The possibility of the new planet that’s the size of Neptune has grasped everyone’s attention and we’re here for the intel! Before the emergence of Planet 9, scientists were under the impression that the solar system consists of only eight planets. Five times bigger than Earth and ten times farther from us, Planet 9 may be lurking at the peripheries of the Sun’s realm. To many people’s disappointment, it’s not Pluto but a much larger, darker world that’s still unknown to us. All the signs are pointing toward the truthfulness of this discovery but there are no certainties to declare it a fact.
Planet 9 and TNOs
As exciting as the idea of adding another member to the solar family is, it’s not something new entirely. We have discovered many such celestial bodies in the past and declared them as possible planets. If this time’s a charm, Planet 9 will have a gravitational force that attracts other bodies to its mass. While the gravitational may be negligible for larger planets, it would certainly affect the Trans-Neptunian Objects (TNOs)—bodies beyond Neptune’s orbit.
Confirmed Discovery or Confirmation Bias?
However, it’s odd that the orbits of these new findings are clustered in one direction. In contrast, the assumption is that they ought to be random. Konstantin Batygin and Michael Brown contested that this pattern points toward the presence of another planet—Planet 9. However, the statistical credibility of this data is not enough to confirm the celestial discovery and might be the result of confirmation bias. Here’s a thought: we’re too obsessed with the alignment of the stars to think otherwise!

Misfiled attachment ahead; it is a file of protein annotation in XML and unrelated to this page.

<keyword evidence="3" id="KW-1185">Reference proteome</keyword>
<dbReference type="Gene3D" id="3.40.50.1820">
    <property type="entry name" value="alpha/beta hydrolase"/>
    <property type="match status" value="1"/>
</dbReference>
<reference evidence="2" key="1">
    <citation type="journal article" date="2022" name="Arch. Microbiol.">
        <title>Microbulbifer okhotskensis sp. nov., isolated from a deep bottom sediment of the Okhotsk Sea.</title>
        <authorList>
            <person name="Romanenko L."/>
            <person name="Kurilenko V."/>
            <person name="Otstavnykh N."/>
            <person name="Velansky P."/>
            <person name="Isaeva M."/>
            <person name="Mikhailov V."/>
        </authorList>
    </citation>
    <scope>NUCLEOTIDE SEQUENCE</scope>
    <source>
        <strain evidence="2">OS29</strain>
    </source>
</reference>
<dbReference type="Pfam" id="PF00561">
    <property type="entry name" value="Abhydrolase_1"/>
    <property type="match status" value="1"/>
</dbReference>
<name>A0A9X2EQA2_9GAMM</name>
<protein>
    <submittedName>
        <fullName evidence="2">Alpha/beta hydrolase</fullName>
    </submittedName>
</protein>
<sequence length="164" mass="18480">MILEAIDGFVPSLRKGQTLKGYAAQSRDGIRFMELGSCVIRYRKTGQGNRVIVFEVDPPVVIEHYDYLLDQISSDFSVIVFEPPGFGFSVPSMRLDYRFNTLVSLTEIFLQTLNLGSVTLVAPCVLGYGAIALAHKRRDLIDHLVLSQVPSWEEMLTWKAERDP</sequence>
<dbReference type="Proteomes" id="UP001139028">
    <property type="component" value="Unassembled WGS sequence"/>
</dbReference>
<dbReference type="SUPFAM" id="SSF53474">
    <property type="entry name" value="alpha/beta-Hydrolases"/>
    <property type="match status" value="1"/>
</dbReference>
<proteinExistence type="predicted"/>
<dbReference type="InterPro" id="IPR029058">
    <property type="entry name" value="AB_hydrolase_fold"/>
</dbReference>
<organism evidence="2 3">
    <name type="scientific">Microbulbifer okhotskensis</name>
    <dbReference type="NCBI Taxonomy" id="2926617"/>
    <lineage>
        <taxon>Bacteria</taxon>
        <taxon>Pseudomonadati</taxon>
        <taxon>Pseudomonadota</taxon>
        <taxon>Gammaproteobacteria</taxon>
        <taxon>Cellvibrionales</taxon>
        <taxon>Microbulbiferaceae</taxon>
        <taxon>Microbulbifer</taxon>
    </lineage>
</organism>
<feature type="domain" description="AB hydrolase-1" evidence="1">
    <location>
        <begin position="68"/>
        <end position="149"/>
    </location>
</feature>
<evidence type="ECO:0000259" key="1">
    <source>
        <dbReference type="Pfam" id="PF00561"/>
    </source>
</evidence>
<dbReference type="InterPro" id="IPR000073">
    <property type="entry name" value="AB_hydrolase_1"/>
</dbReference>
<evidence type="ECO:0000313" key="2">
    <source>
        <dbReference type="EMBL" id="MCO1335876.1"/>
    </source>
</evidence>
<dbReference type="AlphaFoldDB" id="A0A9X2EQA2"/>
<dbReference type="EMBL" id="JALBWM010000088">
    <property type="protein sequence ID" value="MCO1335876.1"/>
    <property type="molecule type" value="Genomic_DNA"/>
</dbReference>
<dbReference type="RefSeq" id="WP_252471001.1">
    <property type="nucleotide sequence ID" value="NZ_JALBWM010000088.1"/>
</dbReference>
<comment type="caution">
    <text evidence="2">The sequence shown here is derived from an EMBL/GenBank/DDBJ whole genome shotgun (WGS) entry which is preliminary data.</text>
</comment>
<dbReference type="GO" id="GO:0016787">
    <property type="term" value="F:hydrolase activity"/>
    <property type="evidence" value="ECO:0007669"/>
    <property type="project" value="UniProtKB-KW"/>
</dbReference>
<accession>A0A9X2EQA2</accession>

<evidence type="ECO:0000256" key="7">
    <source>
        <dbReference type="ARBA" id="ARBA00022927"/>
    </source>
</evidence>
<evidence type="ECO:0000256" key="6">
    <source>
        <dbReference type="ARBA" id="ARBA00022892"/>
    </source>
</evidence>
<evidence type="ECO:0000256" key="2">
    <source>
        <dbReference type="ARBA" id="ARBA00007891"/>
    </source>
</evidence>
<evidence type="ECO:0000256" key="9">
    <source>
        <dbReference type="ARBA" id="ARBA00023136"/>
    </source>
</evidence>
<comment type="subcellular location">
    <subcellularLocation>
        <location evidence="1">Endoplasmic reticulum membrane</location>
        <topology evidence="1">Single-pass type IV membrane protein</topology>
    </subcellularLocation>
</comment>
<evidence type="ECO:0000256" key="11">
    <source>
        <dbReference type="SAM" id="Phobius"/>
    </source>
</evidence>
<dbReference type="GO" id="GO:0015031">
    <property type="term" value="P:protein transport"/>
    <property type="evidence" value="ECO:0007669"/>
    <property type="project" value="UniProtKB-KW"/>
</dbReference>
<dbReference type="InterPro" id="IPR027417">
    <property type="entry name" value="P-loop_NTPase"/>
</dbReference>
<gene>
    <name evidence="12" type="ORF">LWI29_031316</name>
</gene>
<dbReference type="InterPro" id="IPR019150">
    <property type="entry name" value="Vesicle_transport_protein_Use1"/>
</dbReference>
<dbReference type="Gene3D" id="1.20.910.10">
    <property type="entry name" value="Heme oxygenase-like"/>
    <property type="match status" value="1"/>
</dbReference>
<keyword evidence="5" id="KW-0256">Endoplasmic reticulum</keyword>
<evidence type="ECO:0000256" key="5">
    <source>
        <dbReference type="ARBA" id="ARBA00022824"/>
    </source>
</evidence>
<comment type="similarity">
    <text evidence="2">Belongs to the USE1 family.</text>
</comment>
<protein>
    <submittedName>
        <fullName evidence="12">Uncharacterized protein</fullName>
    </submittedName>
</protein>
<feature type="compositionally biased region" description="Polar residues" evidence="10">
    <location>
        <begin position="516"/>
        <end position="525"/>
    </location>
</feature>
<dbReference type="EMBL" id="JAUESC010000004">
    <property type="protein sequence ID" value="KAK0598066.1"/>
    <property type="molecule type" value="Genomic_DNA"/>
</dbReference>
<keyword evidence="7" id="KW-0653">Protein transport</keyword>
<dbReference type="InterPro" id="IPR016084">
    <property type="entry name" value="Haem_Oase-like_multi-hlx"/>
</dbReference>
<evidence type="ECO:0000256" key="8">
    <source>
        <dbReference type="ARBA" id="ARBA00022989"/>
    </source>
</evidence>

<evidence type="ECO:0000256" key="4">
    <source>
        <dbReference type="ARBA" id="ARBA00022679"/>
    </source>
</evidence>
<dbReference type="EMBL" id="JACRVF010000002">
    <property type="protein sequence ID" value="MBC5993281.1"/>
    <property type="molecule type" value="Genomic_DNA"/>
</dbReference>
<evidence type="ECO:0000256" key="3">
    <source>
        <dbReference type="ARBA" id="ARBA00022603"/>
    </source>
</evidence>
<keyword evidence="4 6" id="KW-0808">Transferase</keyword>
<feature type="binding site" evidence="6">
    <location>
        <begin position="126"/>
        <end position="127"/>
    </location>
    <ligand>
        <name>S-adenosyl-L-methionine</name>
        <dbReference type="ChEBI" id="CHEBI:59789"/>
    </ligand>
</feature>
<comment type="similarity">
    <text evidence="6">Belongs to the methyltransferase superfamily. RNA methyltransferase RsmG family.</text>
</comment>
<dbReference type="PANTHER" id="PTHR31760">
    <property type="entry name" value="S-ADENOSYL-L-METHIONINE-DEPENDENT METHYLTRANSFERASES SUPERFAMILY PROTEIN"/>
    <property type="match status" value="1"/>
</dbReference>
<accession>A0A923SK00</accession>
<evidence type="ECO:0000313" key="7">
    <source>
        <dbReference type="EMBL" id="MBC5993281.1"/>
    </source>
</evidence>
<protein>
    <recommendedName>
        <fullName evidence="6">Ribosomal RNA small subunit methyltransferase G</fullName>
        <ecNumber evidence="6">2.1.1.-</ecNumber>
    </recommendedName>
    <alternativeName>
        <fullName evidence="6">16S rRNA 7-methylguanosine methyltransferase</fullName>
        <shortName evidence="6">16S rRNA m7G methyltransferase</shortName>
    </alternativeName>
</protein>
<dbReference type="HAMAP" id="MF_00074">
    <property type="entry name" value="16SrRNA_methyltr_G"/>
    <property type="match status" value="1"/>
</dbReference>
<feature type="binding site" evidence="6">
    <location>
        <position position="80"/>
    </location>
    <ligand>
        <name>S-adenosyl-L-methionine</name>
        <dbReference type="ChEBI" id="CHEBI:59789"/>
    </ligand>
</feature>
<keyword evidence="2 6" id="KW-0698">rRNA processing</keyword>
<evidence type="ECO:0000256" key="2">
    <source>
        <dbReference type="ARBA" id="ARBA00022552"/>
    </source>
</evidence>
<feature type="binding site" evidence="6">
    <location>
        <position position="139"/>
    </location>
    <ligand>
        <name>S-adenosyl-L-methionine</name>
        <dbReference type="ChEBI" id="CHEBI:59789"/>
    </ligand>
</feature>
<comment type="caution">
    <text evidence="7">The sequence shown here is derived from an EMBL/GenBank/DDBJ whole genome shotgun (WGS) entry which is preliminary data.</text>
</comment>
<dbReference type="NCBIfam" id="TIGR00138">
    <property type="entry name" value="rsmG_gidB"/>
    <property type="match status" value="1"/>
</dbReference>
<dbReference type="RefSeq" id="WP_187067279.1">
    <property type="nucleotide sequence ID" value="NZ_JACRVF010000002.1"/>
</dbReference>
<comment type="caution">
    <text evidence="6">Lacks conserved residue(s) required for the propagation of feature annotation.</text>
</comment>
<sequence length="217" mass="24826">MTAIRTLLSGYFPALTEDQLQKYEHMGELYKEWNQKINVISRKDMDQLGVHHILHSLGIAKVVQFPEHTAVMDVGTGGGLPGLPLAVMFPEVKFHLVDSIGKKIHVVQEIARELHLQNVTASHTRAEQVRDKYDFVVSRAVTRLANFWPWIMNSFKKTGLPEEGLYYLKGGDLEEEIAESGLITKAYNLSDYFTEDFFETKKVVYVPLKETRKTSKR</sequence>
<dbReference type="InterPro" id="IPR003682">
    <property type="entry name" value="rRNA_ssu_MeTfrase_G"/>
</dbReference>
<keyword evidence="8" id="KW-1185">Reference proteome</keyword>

Could it Be a Black Hole?
The big question now is: if there indeed is a planet, why can’t we see it? Rebutting the see-it-to-believe-it ideology, James Unwin and Jakub Scholtz are suggesting that the invisibility is not because there’s no truth in the theory. They have said that the object under discussion is not a planet but a black hole.
If you’re thinking, ‘but black holes are huge!’ That’s right. They are, but that’s when they’re the supermassive stellar black holes that have the mass of 30 solar masses—billions of stars. This object, is probably a primordial black hole much smaller with the mass of a small asteroid. But the hypothesis is based on the fact that primordial black holes and a planet are both equally probably outcomes of the statistical data we have.
Let’s see where the clues lead; may the stars ever be in our favor!
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